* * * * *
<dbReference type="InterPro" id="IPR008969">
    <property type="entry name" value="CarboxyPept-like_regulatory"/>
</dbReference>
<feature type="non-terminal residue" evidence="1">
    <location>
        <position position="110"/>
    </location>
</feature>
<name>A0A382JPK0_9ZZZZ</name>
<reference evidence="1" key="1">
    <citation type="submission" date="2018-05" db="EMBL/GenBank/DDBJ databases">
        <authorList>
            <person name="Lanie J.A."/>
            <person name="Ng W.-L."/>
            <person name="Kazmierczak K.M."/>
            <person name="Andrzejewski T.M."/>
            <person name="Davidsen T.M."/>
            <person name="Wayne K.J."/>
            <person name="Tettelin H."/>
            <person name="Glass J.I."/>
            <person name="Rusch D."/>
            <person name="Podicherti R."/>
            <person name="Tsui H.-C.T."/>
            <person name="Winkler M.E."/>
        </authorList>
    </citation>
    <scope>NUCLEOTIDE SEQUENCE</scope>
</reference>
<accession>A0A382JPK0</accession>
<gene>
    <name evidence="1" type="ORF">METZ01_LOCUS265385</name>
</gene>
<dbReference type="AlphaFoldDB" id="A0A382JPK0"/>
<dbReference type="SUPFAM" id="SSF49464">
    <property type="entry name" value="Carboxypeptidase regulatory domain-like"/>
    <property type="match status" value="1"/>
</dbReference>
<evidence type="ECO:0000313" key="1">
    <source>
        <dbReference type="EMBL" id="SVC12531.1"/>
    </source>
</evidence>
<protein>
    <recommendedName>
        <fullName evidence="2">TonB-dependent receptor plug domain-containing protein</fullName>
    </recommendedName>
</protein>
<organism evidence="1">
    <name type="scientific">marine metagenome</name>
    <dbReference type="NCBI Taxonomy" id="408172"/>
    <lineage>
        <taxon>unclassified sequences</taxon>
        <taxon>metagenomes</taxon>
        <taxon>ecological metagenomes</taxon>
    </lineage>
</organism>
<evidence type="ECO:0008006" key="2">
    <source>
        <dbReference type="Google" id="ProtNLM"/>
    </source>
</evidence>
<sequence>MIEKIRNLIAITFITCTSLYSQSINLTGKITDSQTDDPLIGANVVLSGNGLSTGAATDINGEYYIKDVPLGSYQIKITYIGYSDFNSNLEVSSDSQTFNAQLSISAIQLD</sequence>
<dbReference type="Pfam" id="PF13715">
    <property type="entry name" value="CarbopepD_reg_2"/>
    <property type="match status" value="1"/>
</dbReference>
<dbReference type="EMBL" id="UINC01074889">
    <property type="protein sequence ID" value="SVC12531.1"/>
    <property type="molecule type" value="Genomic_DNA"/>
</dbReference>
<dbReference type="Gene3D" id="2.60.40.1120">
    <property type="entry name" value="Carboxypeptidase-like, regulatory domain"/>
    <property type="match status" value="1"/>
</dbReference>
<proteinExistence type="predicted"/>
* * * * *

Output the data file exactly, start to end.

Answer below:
<dbReference type="InterPro" id="IPR008969">
    <property type="entry name" value="CarboxyPept-like_regulatory"/>
</dbReference>
<feature type="non-terminal residue" evidence="1">
    <location>
        <position position="110"/>
    </location>
</feature>
<name>A0A382JPK0_9ZZZZ</name>
<reference evidence="1" key="1">
    <citation type="submission" date="2018-05" db="EMBL/GenBank/DDBJ databases">
        <authorList>
            <person name="Lanie J.A."/>
            <person name="Ng W.-L."/>
            <person name="Kazmierczak K.M."/>
            <person name="Andrzejewski T.M."/>
            <person name="Davidsen T.M."/>
            <person name="Wayne K.J."/>
            <person name="Tettelin H."/>
            <person name="Glass J.I."/>
            <person name="Rusch D."/>
            <person name="Podicherti R."/>
            <person name="Tsui H.-C.T."/>
            <person name="Winkler M.E."/>
        </authorList>
    </citation>
    <scope>NUCLEOTIDE SEQUENCE</scope>
</reference>
<accession>A0A382JPK0</accession>
<gene>
    <name evidence="1" type="ORF">METZ01_LOCUS265385</name>
</gene>
<dbReference type="AlphaFoldDB" id="A0A382JPK0"/>
<dbReference type="SUPFAM" id="SSF49464">
    <property type="entry name" value="Carboxypeptidase regulatory domain-like"/>
    <property type="match status" value="1"/>
</dbReference>
<evidence type="ECO:0000313" key="1">
    <source>
        <dbReference type="EMBL" id="SVC12531.1"/>
    </source>
</evidence>
<protein>
    <recommendedName>
        <fullName evidence="2">TonB-dependent receptor plug domain-containing protein</fullName>
    </recommendedName>
</protein>
<organism evidence="1">
    <name type="scientific">marine metagenome</name>
    <dbReference type="NCBI Taxonomy" id="408172"/>
    <lineage>
        <taxon>unclassified sequences</taxon>
        <taxon>metagenomes</taxon>
        <taxon>ecological metagenomes</taxon>
    </lineage>
</organism>
<evidence type="ECO:0008006" key="2">
    <source>
        <dbReference type="Google" id="ProtNLM"/>
    </source>
</evidence>
<sequence>MIEKIRNLIAITFITCTSLYSQSINLTGKITDSQTDDPLIGANVVLSGNGLSTGAATDINGEYYIKDVPLGSYQIKITYIGYSDFNSNLEVSSDSQTFNAQLSISAIQLD</sequence>
<dbReference type="Pfam" id="PF13715">
    <property type="entry name" value="CarbopepD_reg_2"/>
    <property type="match status" value="1"/>
</dbReference>
<dbReference type="EMBL" id="UINC01074889">
    <property type="protein sequence ID" value="SVC12531.1"/>
    <property type="molecule type" value="Genomic_DNA"/>
</dbReference>
<dbReference type="Gene3D" id="2.60.40.1120">
    <property type="entry name" value="Carboxypeptidase-like, regulatory domain"/>
    <property type="match status" value="1"/>
</dbReference>
<proteinExistence type="predicted"/>